Practicing the no-surprises rule

Unless it’s a birthday party, marriage proposal or a public display of gratitude by a boss, most of us don’t like to be surprised. Some don’t even like to be surprised with those three happy events! What about unhappy or negative events, situations or circumstances in the workplace?

Many of us are shy about divulging when we’ve goofed; in fact, many of us try to hide or minimize our mistakes, especially in the workplace and particularly with our bosses. That said, it’s safe to acknowledge that bosses don’t like to be surprised with slipups their direct reports make or any negative information that reflects poorly on the organization or them.

None of us is perfect, so it’s not if we make mistakes; rather, it’s how we handle them. Although not easy to do, we need to admit those missteps, share what happened with our bosses and apologize when warranted. Moreover, while this post is focused on the workplace, the recommendations also apply to all areas of our lives -- be it within the family, close friends or associates.

Typically, if people goof, bosses will find out. Wouldn’t it be better if they learned about the mishap from the person who erred so the boss could handle the situation? Plus, if the boss is an enlightened leader, she or he would defend the employee when appropriate or accept responsibility for what happened. Notwithstanding whether the boss will find out, and how she or he might handle the error, shouldn’t our sense of ethics compel us to own up?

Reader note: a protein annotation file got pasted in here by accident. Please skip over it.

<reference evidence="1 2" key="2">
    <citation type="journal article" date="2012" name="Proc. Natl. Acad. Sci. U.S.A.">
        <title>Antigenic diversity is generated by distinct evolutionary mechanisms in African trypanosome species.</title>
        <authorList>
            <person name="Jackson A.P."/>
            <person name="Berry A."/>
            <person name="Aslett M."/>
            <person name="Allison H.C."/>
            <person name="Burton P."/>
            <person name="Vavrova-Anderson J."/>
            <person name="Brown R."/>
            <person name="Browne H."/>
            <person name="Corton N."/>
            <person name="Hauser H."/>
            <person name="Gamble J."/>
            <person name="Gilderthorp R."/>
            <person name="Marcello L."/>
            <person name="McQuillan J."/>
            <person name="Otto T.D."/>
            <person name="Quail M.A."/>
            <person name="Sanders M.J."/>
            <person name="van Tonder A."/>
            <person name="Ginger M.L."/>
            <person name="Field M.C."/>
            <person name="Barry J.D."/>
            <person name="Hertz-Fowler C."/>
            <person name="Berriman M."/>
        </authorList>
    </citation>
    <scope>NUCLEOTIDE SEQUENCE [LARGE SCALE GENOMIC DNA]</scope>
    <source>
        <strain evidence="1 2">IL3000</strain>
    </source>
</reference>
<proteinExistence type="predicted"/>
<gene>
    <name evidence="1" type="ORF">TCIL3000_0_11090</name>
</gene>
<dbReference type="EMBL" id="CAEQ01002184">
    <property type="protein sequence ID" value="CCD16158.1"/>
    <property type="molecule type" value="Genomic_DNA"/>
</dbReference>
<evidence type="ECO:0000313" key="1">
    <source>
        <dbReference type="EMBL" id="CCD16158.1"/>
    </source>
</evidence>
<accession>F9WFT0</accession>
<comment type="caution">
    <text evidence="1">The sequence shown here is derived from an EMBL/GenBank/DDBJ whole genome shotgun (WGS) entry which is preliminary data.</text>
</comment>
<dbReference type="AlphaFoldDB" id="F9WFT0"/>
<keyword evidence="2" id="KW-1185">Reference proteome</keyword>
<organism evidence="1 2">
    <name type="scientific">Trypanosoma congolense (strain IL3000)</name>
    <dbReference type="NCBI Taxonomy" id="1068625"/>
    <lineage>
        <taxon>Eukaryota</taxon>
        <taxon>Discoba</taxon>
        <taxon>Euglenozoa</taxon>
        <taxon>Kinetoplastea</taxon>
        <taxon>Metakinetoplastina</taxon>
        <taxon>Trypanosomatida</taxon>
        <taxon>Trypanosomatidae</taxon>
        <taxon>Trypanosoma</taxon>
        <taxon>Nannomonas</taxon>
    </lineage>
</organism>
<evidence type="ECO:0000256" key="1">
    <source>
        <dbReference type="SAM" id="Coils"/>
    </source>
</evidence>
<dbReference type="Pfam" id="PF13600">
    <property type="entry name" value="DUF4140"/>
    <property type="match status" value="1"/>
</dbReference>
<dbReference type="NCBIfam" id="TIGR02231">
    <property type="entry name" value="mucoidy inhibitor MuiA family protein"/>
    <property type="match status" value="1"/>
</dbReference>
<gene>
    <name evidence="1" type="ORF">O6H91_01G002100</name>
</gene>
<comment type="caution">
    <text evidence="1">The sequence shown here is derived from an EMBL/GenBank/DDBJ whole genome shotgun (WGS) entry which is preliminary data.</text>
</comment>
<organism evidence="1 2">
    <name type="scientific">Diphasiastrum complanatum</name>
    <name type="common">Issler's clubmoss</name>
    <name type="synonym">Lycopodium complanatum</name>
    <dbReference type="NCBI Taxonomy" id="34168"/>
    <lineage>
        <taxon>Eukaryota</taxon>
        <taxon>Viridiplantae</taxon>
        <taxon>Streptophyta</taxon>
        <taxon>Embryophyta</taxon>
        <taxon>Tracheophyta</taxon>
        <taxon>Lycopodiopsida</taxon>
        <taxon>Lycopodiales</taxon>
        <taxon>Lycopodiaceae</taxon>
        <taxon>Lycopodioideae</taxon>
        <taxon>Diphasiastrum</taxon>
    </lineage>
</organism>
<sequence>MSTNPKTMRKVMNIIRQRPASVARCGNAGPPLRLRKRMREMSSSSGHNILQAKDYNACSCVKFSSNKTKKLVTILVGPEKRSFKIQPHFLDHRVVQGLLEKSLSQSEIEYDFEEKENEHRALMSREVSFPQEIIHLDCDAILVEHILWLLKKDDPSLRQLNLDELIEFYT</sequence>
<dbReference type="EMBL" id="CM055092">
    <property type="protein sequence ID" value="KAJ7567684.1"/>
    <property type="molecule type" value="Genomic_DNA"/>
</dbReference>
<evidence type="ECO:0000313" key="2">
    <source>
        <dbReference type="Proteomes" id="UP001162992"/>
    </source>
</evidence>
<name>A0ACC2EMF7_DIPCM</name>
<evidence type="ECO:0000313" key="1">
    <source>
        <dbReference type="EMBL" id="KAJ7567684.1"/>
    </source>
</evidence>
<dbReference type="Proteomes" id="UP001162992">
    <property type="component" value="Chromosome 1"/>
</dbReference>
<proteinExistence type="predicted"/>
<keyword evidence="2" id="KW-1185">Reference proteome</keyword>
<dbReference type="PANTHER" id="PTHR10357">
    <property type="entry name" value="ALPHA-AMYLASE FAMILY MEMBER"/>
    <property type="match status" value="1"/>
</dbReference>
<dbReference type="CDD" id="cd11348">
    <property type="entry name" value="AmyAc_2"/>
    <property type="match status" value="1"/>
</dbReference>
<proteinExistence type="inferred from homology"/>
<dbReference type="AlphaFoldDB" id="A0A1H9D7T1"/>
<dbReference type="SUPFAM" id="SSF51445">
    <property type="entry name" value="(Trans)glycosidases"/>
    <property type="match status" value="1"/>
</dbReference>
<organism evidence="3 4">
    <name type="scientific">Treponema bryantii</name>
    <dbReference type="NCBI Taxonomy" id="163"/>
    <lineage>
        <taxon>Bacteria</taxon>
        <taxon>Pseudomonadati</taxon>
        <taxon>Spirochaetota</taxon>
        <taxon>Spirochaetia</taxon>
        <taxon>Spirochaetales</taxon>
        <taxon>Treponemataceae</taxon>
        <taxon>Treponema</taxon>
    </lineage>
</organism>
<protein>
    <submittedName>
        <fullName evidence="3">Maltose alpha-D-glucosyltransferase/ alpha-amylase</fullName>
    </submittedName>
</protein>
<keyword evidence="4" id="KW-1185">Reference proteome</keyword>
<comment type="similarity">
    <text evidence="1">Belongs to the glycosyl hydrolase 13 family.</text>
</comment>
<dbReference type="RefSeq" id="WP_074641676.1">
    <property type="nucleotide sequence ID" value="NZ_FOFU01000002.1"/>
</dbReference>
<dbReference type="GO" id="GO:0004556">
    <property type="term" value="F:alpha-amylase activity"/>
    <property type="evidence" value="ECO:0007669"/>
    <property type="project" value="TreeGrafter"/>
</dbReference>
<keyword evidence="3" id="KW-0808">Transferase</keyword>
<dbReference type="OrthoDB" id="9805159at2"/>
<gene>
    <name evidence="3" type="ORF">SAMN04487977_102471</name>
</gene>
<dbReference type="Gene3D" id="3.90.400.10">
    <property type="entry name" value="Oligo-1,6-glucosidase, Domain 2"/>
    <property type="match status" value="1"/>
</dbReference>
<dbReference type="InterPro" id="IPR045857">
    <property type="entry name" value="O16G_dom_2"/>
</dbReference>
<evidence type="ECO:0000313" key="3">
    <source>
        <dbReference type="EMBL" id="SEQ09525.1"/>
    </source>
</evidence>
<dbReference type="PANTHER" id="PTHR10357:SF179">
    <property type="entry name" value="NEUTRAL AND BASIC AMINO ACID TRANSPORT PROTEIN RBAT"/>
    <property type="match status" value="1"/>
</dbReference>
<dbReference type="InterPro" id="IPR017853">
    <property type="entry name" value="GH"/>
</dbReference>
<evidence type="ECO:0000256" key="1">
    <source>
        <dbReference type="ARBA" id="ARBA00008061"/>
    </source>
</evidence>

Many questions, many dilemmas and a few short stories. Rather than draw upon the tales of others, these two accounts are about me, and two important lessons learned about admitting my mistakes. While many more than two lessons were learned in these situations, two relate specifically to the subject of the post.